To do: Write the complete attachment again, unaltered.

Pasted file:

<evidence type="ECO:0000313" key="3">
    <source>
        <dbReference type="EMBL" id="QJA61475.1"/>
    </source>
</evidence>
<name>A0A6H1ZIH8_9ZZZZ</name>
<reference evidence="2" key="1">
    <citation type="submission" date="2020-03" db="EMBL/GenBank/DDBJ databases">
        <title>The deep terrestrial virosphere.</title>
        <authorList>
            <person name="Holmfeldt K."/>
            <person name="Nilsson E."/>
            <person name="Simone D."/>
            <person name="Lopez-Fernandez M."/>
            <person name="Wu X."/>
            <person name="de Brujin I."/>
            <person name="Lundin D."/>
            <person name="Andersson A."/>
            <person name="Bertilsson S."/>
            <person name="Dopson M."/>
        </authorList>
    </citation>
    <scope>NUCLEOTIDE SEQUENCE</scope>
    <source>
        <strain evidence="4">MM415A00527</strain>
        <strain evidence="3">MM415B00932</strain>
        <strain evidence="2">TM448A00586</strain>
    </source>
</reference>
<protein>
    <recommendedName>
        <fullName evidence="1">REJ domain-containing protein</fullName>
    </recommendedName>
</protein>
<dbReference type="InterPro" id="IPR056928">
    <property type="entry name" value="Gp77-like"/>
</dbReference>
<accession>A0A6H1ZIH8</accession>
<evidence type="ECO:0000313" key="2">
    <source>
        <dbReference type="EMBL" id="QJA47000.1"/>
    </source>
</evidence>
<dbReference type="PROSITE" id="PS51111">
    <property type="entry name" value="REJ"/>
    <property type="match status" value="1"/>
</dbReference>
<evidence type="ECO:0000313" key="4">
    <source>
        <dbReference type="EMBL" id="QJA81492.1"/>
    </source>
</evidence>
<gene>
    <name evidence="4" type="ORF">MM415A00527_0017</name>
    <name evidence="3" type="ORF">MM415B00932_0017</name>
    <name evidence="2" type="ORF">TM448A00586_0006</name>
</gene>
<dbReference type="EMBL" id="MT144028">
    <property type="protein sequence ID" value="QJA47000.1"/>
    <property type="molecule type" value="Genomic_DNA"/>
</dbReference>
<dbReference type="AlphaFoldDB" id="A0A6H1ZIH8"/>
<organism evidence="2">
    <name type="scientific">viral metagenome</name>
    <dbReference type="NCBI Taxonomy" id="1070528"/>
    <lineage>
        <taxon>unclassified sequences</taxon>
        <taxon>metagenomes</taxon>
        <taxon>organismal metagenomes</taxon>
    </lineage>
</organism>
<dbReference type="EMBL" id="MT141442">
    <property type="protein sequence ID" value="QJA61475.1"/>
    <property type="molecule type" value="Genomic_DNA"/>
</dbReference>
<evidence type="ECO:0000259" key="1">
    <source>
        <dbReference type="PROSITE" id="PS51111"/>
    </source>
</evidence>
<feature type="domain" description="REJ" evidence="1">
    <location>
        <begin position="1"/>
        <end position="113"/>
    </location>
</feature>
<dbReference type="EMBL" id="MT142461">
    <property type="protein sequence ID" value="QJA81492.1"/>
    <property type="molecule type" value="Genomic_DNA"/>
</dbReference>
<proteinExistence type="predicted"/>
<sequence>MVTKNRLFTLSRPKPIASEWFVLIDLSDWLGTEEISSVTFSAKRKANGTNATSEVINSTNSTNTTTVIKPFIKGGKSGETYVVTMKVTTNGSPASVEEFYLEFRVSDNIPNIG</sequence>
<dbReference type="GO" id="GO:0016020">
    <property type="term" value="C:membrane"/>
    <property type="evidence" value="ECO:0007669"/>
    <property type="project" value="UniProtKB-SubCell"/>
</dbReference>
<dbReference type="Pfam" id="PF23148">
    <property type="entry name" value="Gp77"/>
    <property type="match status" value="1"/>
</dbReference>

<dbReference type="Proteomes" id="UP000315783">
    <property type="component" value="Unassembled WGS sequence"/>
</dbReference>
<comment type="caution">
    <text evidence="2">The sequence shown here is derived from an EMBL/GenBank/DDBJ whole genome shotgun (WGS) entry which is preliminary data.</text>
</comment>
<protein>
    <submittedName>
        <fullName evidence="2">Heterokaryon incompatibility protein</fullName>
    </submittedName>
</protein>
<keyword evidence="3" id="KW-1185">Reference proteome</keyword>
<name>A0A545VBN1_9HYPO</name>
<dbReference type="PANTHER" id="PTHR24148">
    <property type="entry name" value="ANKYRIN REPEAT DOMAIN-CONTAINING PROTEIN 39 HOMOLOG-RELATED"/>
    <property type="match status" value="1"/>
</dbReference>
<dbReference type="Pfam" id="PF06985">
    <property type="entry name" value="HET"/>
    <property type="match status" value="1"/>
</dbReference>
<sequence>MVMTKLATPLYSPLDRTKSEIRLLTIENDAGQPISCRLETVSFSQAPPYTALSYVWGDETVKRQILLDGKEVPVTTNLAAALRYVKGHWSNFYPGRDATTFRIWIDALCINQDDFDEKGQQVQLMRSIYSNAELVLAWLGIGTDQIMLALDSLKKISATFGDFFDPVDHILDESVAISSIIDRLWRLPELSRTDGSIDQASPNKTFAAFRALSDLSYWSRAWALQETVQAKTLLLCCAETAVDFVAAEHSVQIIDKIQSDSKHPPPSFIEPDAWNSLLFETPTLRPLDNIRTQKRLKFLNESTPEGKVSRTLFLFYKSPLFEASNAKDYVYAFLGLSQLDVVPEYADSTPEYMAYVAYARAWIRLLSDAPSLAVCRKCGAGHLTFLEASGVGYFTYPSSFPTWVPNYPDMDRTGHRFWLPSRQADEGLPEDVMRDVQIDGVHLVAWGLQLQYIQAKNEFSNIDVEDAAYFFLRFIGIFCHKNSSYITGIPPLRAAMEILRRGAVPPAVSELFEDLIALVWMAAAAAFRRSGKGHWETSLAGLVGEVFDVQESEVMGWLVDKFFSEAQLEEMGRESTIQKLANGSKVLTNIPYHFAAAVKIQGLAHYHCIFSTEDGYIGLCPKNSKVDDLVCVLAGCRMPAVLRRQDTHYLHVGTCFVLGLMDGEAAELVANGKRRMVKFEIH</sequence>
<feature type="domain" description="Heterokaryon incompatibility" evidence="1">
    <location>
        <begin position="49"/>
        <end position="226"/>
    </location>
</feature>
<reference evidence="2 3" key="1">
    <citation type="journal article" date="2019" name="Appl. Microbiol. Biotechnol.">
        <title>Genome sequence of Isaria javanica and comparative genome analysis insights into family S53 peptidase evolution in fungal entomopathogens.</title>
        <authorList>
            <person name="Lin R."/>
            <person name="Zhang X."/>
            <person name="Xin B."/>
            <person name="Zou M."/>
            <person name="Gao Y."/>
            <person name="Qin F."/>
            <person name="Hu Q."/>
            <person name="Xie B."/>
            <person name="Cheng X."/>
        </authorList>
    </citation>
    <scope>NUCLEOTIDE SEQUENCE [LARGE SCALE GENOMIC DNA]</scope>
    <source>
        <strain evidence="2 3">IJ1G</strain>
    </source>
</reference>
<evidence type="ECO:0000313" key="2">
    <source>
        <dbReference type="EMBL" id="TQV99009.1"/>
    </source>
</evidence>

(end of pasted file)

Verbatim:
<evidence type="ECO:0000313" key="3">
    <source>
        <dbReference type="EMBL" id="QJA61475.1"/>
    </source>
</evidence>
<name>A0A6H1ZIH8_9ZZZZ</name>
<reference evidence="2" key="1">
    <citation type="submission" date="2020-03" db="EMBL/GenBank/DDBJ databases">
        <title>The deep terrestrial virosphere.</title>
        <authorList>
            <person name="Holmfeldt K."/>
            <person name="Nilsson E."/>
            <person name="Simone D."/>
            <person name="Lopez-Fernandez M."/>
            <person name="Wu X."/>
            <person name="de Brujin I."/>
            <person name="Lundin D."/>
            <person name="Andersson A."/>
            <person name="Bertilsson S."/>
            <person name="Dopson M."/>
        </authorList>
    </citation>
    <scope>NUCLEOTIDE SEQUENCE</scope>
    <source>
        <strain evidence="4">MM415A00527</strain>
        <strain evidence="3">MM415B00932</strain>
        <strain evidence="2">TM448A00586</strain>
    </source>
</reference>
<protein>
    <recommendedName>
        <fullName evidence="1">REJ domain-containing protein</fullName>
    </recommendedName>
</protein>
<dbReference type="InterPro" id="IPR056928">
    <property type="entry name" value="Gp77-like"/>
</dbReference>
<accession>A0A6H1ZIH8</accession>
<evidence type="ECO:0000313" key="2">
    <source>
        <dbReference type="EMBL" id="QJA47000.1"/>
    </source>
</evidence>
<dbReference type="PROSITE" id="PS51111">
    <property type="entry name" value="REJ"/>
    <property type="match status" value="1"/>
</dbReference>
<evidence type="ECO:0000313" key="4">
    <source>
        <dbReference type="EMBL" id="QJA81492.1"/>
    </source>
</evidence>
<gene>
    <name evidence="4" type="ORF">MM415A00527_0017</name>
    <name evidence="3" type="ORF">MM415B00932_0017</name>
    <name evidence="2" type="ORF">TM448A00586_0006</name>
</gene>
<dbReference type="EMBL" id="MT144028">
    <property type="protein sequence ID" value="QJA47000.1"/>
    <property type="molecule type" value="Genomic_DNA"/>
</dbReference>
<dbReference type="AlphaFoldDB" id="A0A6H1ZIH8"/>
<organism evidence="2">
    <name type="scientific">viral metagenome</name>
    <dbReference type="NCBI Taxonomy" id="1070528"/>
    <lineage>
        <taxon>unclassified sequences</taxon>
        <taxon>metagenomes</taxon>
        <taxon>organismal metagenomes</taxon>
    </lineage>
</organism>
<dbReference type="EMBL" id="MT141442">
    <property type="protein sequence ID" value="QJA61475.1"/>
    <property type="molecule type" value="Genomic_DNA"/>
</dbReference>
<evidence type="ECO:0000259" key="1">
    <source>
        <dbReference type="PROSITE" id="PS51111"/>
    </source>
</evidence>
<feature type="domain" description="REJ" evidence="1">
    <location>
        <begin position="1"/>
        <end position="113"/>
    </location>
</feature>
<dbReference type="EMBL" id="MT142461">
    <property type="protein sequence ID" value="QJA81492.1"/>
    <property type="molecule type" value="Genomic_DNA"/>
</dbReference>
<proteinExistence type="predicted"/>
<sequence>MVTKNRLFTLSRPKPIASEWFVLIDLSDWLGTEEISSVTFSAKRKANGTNATSEVINSTNSTNTTTVIKPFIKGGKSGETYVVTMKVTTNGSPASVEEFYLEFRVSDNIPNIG</sequence>
<dbReference type="GO" id="GO:0016020">
    <property type="term" value="C:membrane"/>
    <property type="evidence" value="ECO:0007669"/>
    <property type="project" value="UniProtKB-SubCell"/>
</dbReference>
<dbReference type="Pfam" id="PF23148">
    <property type="entry name" value="Gp77"/>
    <property type="match status" value="1"/>
</dbReference>

<dbReference type="Proteomes" id="UP000315783">
    <property type="component" value="Unassembled WGS sequence"/>
</dbReference>
<comment type="caution">
    <text evidence="2">The sequence shown here is derived from an EMBL/GenBank/DDBJ whole genome shotgun (WGS) entry which is preliminary data.</text>
</comment>
<protein>
    <submittedName>
        <fullName evidence="2">Heterokaryon incompatibility protein</fullName>
    </submittedName>
</protein>
<keyword evidence="3" id="KW-1185">Reference proteome</keyword>
<name>A0A545VBN1_9HYPO</name>
<dbReference type="PANTHER" id="PTHR24148">
    <property type="entry name" value="ANKYRIN REPEAT DOMAIN-CONTAINING PROTEIN 39 HOMOLOG-RELATED"/>
    <property type="match status" value="1"/>
</dbReference>
<dbReference type="Pfam" id="PF06985">
    <property type="entry name" value="HET"/>
    <property type="match status" value="1"/>
</dbReference>
<sequence>MVMTKLATPLYSPLDRTKSEIRLLTIENDAGQPISCRLETVSFSQAPPYTALSYVWGDETVKRQILLDGKEVPVTTNLAAALRYVKGHWSNFYPGRDATTFRIWIDALCINQDDFDEKGQQVQLMRSIYSNAELVLAWLGIGTDQIMLALDSLKKISATFGDFFDPVDHILDESVAISSIIDRLWRLPELSRTDGSIDQASPNKTFAAFRALSDLSYWSRAWALQETVQAKTLLLCCAETAVDFVAAEHSVQIIDKIQSDSKHPPPSFIEPDAWNSLLFETPTLRPLDNIRTQKRLKFLNESTPEGKVSRTLFLFYKSPLFEASNAKDYVYAFLGLSQLDVVPEYADSTPEYMAYVAYARAWIRLLSDAPSLAVCRKCGAGHLTFLEASGVGYFTYPSSFPTWVPNYPDMDRTGHRFWLPSRQADEGLPEDVMRDVQIDGVHLVAWGLQLQYIQAKNEFSNIDVEDAAYFFLRFIGIFCHKNSSYITGIPPLRAAMEILRRGAVPPAVSELFEDLIALVWMAAAAAFRRSGKGHWETSLAGLVGEVFDVQESEVMGWLVDKFFSEAQLEEMGRESTIQKLANGSKVLTNIPYHFAAAVKIQGLAHYHCIFSTEDGYIGLCPKNSKVDDLVCVLAGCRMPAVLRRQDTHYLHVGTCFVLGLMDGEAAELVANGKRRMVKFEIH</sequence>
<feature type="domain" description="Heterokaryon incompatibility" evidence="1">
    <location>
        <begin position="49"/>
        <end position="226"/>
    </location>
</feature>
<reference evidence="2 3" key="1">
    <citation type="journal article" date="2019" name="Appl. Microbiol. Biotechnol.">
        <title>Genome sequence of Isaria javanica and comparative genome analysis insights into family S53 peptidase evolution in fungal entomopathogens.</title>
        <authorList>
            <person name="Lin R."/>
            <person name="Zhang X."/>
            <person name="Xin B."/>
            <person name="Zou M."/>
            <person name="Gao Y."/>
            <person name="Qin F."/>
            <person name="Hu Q."/>
            <person name="Xie B."/>
            <person name="Cheng X."/>
        </authorList>
    </citation>
    <scope>NUCLEOTIDE SEQUENCE [LARGE SCALE GENOMIC DNA]</scope>
    <source>
        <strain evidence="2 3">IJ1G</strain>
    </source>
</reference>
<evidence type="ECO:0000313" key="2">
    <source>
        <dbReference type="EMBL" id="TQV99009.1"/>
    </source>
</evidence>